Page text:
Yesterday was a bit like Christmas morning, I suppose. I got a number of items: an audio interface for my notebook PC, a travel WiFi router/access point, and Elise’s dad got the FTA satellite dish installed and connected.
First off, the audio interface. I got the M-Audio Fast Track Ultra 8x8 USB 2.0 audio interface. I had originally tried to get the Alesis MultiMix 8 USB 2.0. This is the one where I got the earlier USB 1.1 product (which is still sitting next to me because I still have not received the return shipping label from Alesis and/or inMusic, and I am getting more and more annoyed with both companies. I keep contacting customer service but they don’t seem very responsive. I wasn’t going to name names, but it’s been about a week now and it’s getting ridiculous).
So far I’m fairly pleased with the M-Audio unit. It does what I need, which is to bring in my synth audio and microphone input (has phantom power, so I no longer need to use a battery in the mic) into the PC for recording. It’s able to record 8 separate input tracks at up to 96KHz/24-bits. I like being able to monitor with headphones separately from the main output.
The one thing that I’ve noticed, and not likely the interface’s fault, is that the connection between the synth and the interface is noisy. I think it has to do something with noisy power and/or ground loop with the PC. I suspect both are problems. When I record the synth output, I get occasional clipping noises. I wondered if recording the synth wouldn’t be possible, but then I tried recording a separate take on a new track and cutting/pasting/replacing the clipped measures and it seemed to work well.
The travel WiFi router is the D-Link DWL-G730AP. It’s a tiny device and comes with a nice carrying case. I had to adjust some networking stuff this morning to get everything to function the way I wanted them to. The Vista notebook I was using to configure the router stopped communicating with the Internet after I got done. I couldn’t figure out what the problem was. I fiddled with the firewall and location settings to no avail. Restarting seemed to clear everything up.
There are two reasons why I chose this device. The first is that some places where I stay when I travel don’t have WiFi but have wired Ethernet connections. I have at least two devices (and there will be three) that would like to connect to the Internet wirelessly. Being able to take a little router with me would be handy. Not only that, but I’m never too sure about the network security provided by hotels and such. A router is another way of isolating my private network from the rest of the world.
The second reason is that the original router doesn’t adequately cover our house. The cable modem and network hubs are located in the garage, which is way off on one extreme corner of the building. The opposing corner of the house has pretty poor coverage. This router, used as an AP, can extend the network coverage. This is important now, because Shelley has a new notebook PC (on loan from IDEA – the distance education school district) and her room is about as far as one can get from the main router. With the D-Link now sitting in my office area, the whole house has pretty good coverage.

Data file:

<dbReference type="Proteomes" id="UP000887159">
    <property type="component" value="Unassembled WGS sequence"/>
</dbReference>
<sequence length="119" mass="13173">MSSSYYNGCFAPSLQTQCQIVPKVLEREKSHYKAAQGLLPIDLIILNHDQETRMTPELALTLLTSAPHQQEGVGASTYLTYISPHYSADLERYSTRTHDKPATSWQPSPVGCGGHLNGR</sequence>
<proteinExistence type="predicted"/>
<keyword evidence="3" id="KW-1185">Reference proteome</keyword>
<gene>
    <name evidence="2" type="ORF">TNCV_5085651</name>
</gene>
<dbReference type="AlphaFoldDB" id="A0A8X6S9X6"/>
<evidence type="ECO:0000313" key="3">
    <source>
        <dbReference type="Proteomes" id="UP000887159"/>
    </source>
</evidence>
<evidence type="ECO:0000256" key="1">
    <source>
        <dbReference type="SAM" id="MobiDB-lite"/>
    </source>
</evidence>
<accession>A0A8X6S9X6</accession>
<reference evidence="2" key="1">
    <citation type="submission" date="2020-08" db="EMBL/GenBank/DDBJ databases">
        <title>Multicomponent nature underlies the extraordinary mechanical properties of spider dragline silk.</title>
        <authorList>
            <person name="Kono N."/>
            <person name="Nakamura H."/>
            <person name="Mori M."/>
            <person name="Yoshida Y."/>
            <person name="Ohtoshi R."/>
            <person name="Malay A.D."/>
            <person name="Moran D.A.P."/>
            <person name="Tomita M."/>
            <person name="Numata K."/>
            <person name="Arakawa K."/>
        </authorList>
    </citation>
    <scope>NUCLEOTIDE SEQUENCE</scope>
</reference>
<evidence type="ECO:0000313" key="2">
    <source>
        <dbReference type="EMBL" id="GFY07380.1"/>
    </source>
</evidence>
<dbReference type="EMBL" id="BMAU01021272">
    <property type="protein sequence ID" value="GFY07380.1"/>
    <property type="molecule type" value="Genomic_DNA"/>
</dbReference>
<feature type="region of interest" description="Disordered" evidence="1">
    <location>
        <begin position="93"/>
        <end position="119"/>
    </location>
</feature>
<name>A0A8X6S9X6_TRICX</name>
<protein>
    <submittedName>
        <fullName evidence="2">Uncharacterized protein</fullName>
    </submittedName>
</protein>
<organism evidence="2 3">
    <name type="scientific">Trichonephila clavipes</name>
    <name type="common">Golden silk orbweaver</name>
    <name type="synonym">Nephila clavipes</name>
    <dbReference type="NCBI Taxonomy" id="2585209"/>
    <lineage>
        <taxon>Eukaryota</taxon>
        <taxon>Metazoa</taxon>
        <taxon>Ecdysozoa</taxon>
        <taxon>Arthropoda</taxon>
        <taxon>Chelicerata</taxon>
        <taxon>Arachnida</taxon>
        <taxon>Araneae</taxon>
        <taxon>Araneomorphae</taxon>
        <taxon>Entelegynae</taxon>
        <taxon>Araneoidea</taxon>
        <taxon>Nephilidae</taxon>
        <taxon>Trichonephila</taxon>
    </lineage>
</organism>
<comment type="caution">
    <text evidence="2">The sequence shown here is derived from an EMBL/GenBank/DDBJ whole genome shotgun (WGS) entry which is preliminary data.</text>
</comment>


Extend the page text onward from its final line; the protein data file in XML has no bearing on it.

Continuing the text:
Finally, the satellite dish. It receives FTA (Free to Air) channels – primarily for some of the Adventist channels such as Hope and Loma Linda Broadcasting (though reception on this is rather poor due to location). The dish is located just behind the house. A hold was drilled in the office closet outside wall on the second floor (it’s conveniently located under roofs) and then the cable sent down to the dish.
The trick was trying to get Windows Media Center Edition 2005 to recognize the signal. I could get Nero’s video capture utility to see the signal (but no audio), but MCE didn’t like it. I searched the Web for some possible hints. I came across the tip that in order for MCE to recognize the S-Video signal, the IR-blaster has to be connected to the IR-receiver. Fortunately, in recent weeks while going through boxes from our move 2 years ago, I located the small box with the IR accessories. As soon as I connected the IR-blaster and worked through the setup steps, the input was recognized and I was able to get the satellite output showing on the MCE PC.
Now you know what I’ve been up to during the last day.
The last several days have been very rainy. The forecast for today was supposed to be more rain. But the clouds broke apart and some sun is coming through. The early dawn (about 7:00 a.m. now) was quite nice. The sunlight was filtering through the trees to the back of our house, backlighting the leaves. I might have gone out had I not been starting to prepare some waffles for breakfast.